Reply
    • a direct consequence of Trump dangerously speculating that disinfectants could be taken internally, “by injection inside or almost a cleaning”

      FIFY

      Reply
      • Pink David

         /  8th June 2020

        Ishmael, what happened to that Lancet study you posted last week. Has there been an update?

        Reply
      • Alan Wilkinson

         /  8th June 2020

        No-one would have taken the slightest notice of an offhand comment during a long scientific report on the successful use of isopropyl alcohol as a disinfectant if the loony Left and their media accomplices hadn’t seized on it as an opportunity to misrepresent and ridicule Trump. If the cap fits, wear it, Ishmael.

        Reply
    • also a direct consequence of people who support Trump listening to him and believing what he says is intelligent advice

      Reply
      • Alan Wilkinson

         /  8th June 2020

        They didn’t listen to him. They listened to the media’s misreporting of him. Probably like the woman who killed her husband with fish tank cleaner they were idiot Lefties and Democrats.

        Reply
        • Pink David

           /  8th June 2020

          “Probably like the woman who killed her husband with fish tank cleaner they were idiot Lefties and Democrats.”

          She wasn’t an idiot, she was a paid up Hillary donner with a history of spousal abuse. She got away with it playing the right part for the media.

          Reply
          • Patzcuaro

             /  8th June 2020

            How much did she donate to Hillary, was she a mega donor or just a drop in the bucket donor? You do realize the Hillary lost the election?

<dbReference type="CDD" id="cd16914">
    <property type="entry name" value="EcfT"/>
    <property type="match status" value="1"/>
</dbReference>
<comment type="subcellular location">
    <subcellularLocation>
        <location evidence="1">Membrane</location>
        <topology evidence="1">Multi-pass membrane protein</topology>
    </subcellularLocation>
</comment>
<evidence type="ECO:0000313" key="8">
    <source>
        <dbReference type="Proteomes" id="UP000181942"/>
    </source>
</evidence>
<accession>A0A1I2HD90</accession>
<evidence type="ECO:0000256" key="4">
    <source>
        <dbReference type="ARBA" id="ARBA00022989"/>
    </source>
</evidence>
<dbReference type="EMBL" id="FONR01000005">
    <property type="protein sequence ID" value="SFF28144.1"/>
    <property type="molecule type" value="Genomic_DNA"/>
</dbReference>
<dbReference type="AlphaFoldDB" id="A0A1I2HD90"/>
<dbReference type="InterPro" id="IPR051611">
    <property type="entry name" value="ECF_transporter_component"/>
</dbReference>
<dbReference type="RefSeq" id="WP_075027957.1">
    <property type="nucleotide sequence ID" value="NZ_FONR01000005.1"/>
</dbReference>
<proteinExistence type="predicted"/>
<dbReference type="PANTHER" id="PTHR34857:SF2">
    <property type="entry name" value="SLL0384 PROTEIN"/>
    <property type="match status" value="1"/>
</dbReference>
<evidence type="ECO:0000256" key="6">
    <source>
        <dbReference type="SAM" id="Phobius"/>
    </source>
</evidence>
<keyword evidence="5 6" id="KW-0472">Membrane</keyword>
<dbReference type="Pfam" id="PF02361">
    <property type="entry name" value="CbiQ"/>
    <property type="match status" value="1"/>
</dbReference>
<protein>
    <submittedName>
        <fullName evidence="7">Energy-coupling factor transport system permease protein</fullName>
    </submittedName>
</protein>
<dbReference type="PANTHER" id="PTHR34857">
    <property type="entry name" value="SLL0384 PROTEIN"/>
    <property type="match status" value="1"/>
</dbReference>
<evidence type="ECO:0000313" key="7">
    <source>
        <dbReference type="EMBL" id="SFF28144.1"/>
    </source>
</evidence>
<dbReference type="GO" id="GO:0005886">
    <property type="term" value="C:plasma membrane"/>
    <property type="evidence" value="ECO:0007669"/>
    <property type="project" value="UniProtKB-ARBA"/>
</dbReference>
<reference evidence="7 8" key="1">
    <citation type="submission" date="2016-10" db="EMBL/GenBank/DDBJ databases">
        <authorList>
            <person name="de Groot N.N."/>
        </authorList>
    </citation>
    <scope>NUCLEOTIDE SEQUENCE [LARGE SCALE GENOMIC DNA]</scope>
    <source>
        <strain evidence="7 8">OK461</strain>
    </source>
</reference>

Reply
            • Pink David

               /  8th June 2020

              “You do realize the Hillary lost the election?”

              You know what, I hadn’t noticed. Thank’s for the update.

        • Fight4nz

           /  8th June 2020

          Or, that’s what he said.

          Reply
          • Alan Wilkinson

             /  9th June 2020

            B.s. Quote his words.

            Reply
            • Gezza

               /  9th June 2020

              You can hear Trump quoting his own words for yourself.
              https://yournz.org/2020/06/08/more-high-level-criticism-of-trump/#comment-424918

            • Alan Wilkinson

               /  9th June 2020

              Context: the disinfectant being discussed was isopropyl alcohol, the speculation by Trump was there could be research to see if there was some way the virus could be killed in the lungs similarly.

              The media presented it as if Trump was urging people to drink bleach. So some did. Nuts.

            • Gezza

               /  9th June 2020

              More context: Trump is a blithering idiot. He blithers incessantly. If that is what he meant, that is what any intelligent person would have said. His blithering is the biggest clue to his towering ignorance.

            • Alan Wilkinson

               /  9th June 2020

              That is what he did say. The media deliberately misrepresented it in order to ridicule him.

      • Patzcuaro

         /  8th June 2020